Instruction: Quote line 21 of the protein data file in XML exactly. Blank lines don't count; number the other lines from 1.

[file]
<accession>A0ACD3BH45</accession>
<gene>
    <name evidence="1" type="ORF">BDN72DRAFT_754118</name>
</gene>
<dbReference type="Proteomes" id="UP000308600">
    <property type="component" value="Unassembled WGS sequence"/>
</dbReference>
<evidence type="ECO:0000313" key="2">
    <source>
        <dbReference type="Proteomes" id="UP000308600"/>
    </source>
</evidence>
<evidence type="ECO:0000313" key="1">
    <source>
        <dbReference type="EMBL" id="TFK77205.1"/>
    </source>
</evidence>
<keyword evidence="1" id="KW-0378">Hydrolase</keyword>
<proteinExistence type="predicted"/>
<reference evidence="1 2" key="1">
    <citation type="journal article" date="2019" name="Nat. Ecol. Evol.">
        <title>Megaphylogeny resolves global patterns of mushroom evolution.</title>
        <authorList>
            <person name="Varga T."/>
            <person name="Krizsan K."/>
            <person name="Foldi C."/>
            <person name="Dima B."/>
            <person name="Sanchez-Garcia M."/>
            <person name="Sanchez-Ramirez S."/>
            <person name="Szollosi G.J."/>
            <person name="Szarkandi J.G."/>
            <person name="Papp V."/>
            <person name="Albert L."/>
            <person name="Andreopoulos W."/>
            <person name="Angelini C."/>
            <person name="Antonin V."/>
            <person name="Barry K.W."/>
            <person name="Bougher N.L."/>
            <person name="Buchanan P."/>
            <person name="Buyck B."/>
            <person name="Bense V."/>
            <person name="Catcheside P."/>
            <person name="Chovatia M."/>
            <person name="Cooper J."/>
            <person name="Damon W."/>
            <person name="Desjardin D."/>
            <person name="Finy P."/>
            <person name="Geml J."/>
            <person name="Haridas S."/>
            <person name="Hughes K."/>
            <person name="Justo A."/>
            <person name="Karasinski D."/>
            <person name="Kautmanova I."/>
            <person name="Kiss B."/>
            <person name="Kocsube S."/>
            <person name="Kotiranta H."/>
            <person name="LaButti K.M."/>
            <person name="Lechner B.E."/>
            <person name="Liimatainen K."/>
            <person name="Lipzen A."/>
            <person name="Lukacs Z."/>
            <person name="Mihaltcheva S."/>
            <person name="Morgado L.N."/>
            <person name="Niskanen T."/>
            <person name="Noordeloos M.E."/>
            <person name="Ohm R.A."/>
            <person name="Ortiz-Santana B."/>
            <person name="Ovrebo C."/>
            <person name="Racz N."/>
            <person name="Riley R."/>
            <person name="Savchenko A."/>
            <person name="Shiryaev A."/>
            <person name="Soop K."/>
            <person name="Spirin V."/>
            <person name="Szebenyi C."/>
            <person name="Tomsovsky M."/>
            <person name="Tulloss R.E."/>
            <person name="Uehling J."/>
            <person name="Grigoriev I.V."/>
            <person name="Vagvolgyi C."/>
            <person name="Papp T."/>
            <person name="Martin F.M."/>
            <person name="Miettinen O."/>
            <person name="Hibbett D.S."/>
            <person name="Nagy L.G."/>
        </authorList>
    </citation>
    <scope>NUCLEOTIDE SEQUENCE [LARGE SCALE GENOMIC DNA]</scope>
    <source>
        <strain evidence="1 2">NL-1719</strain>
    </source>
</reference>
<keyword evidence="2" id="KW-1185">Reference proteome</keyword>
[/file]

    <citation type="journal article" date="2019" name="Nat. Ecol. Evol.">